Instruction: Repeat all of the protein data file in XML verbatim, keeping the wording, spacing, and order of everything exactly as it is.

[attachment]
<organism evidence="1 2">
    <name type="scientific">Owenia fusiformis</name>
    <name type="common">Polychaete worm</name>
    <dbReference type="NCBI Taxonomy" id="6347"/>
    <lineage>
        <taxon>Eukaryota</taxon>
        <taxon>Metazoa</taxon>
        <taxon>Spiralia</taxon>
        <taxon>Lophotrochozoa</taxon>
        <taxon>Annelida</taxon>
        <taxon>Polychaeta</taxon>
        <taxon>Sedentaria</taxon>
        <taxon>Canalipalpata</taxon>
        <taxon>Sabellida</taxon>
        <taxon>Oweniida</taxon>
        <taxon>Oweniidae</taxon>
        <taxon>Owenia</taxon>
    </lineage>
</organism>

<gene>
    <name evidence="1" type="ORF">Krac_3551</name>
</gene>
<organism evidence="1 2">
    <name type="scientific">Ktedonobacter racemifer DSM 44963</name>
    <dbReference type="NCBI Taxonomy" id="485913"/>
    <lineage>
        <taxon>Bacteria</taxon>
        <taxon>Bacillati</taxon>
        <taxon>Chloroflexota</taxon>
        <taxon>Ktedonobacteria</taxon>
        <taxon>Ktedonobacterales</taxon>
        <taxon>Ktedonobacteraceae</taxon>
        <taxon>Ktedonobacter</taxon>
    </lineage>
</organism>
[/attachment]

<organism evidence="1 2">
    <name type="scientific">Owenia fusiformis</name>
    <name type="common">Polychaete worm</name>
    <dbReference type="NCBI Taxonomy" id="6347"/>
    <lineage>
        <taxon>Eukaryota</taxon>
        <taxon>Metazoa</taxon>
        <taxon>Spiralia</taxon>
        <taxon>Lophotrochozoa</taxon>
        <taxon>Annelida</taxon>
        <taxon>Polychaeta</taxon>
        <taxon>Sedentaria</taxon>
        <taxon>Canalipalpata</taxon>
        <taxon>Sabellida</taxon>
        <taxon>Oweniida</taxon>
        <taxon>Oweniidae</taxon>
        <taxon>Owenia</taxon>
    </lineage>
</organism>

<gene>
    <name evidence="1" type="ORF">Krac_3551</name>
</gene>
<organism evidence="1 2">
    <name type="scientific">Ktedonobacter racemifer DSM 44963</name>
    <dbReference type="NCBI Taxonomy" id="485913"/>
    <lineage>
        <taxon>Bacteria</taxon>
        <taxon>Bacillati</taxon>
        <taxon>Chloroflexota</taxon>
        <taxon>Ktedonobacteria</taxon>
        <taxon>Ktedonobacterales</taxon>
        <taxon>Ktedonobacteraceae</taxon>
        <taxon>Ktedonobacter</taxon>
    </lineage>
</organism>